01 Oct 2015
Split a mile in half, you get half a mile. Split the half mile, you get a quarter, and on and on, until you’ve carved out a length far smaller than the diameter of an atom. Can this slicing continue indefinitely, or will you eventually reach a limit: a smallest hatch mark on the universal ruler?
The success of some contemporary theories of quantum gravity may hinge on the answer to this question. But the puzzle goes back at least 2500 years, to the paradoxes thought up by the Greek philosopher Zeno of Elea, which remained mysterious from the 5th century BC until the early 1800s. Though the paradoxes have now been solved, the question they posed—is there a smallest unit of length, beyond which you can’t divide any further?—persists.
Credit: Flickr user Ian Muttoo, adapted under a Creative Commons license.
The most famous of Zeno’s paradoxes is that of Achilles and the Tortoise in a race. The tortoise gets a head start on the faster-running Achilles. Achilles should quickly catch up—at least that’s what would happen in a real-world footrace. But Zeno argued that Achilles will never pass over the tortoise, because in the time it takes for Achilles to reach the tortoise’s starting point, the tortoise too will have moved forward. While Achilles pursues the tortoise to cover this additional distance, the tortoise moves yet another bit. Try as he might, Achilles only ever reaches the tortoise’s position after the animal has already left it, and he never catches up.
Obviously, in real life, Achilles wins the race. So, Zeno argued, the assumptions underlying the scenario must be wrong. Specifically, Zeno believed that space is not indefinitely divisible but has a smallest possible unit of length. This allows Achilles to make a final step surpassing the distance to the tortoise, thereby resolving the paradox.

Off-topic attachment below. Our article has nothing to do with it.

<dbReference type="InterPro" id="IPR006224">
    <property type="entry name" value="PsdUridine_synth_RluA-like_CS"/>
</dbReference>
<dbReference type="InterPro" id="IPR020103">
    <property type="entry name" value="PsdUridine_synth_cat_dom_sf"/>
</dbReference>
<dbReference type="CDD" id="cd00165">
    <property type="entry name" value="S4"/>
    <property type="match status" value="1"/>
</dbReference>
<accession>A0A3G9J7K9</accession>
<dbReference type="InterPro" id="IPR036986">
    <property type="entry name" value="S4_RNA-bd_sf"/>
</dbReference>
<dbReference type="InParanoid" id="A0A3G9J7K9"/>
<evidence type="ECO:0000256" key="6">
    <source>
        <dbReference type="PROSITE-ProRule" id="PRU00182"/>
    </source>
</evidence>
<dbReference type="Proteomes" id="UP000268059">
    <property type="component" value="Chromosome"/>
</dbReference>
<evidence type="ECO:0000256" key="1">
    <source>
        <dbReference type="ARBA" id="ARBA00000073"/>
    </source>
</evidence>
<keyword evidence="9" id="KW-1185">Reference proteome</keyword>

It took more than two thousand years to develop the necessary mathematics, but today we know that Zeno’s argument was plainly wrong. After mathematicians understood how to sum an infinite number of progressively smaller steps, they calculated the exact moment Achilles surpasses the tortoise, proving that it does not take forever, even if space is indefinitely divisible.
Zeno’s paradox is solved, but the question of whether there is a smallest unit of length hasn’t gone away. Today, some physicists think that the existence of an absolute minimum length could help avoid another kind of logical nonsense; the infinities that arise when physicists make attempts at a quantum version of [Albert]Einstein’s General Relativity, that is, a theory of “quantum gravity.” When physicists attempted to calculate probabilities in the new theory, the integrals just returned infinity, a result that couldn’t be more useless. In this case, the infinities were not mistakes but demonstrably a consequence of applying the rules of quantum theory to gravity. But by positing a smallest unit of length, just like Zeno did, theorists can reduce the infinities to manageable finite numbers. And one way to get a finite length is to chop up space and time into chunks, thereby making it discrete: Zeno would be pleased.
He would also be confused. While almost all approaches to quantum gravity bring in a minimal length one way or the other, not all approaches do so by means of “discretization”—that is, by “chunking” space and time. In some theories of quantum gravity, the minimal length emerges from a “resolution limit,” without the need of discreteness. Think of studying samples with a microscope, for example. Magnify too much, and you encounter a resolution-limit beyond which images remain blurry. And if you zoom into a digital photo, you eventually see single pixels: further zooming will not reveal any more detail. In both cases there is a limit to resolution, but only in the latter case is it due to discretization.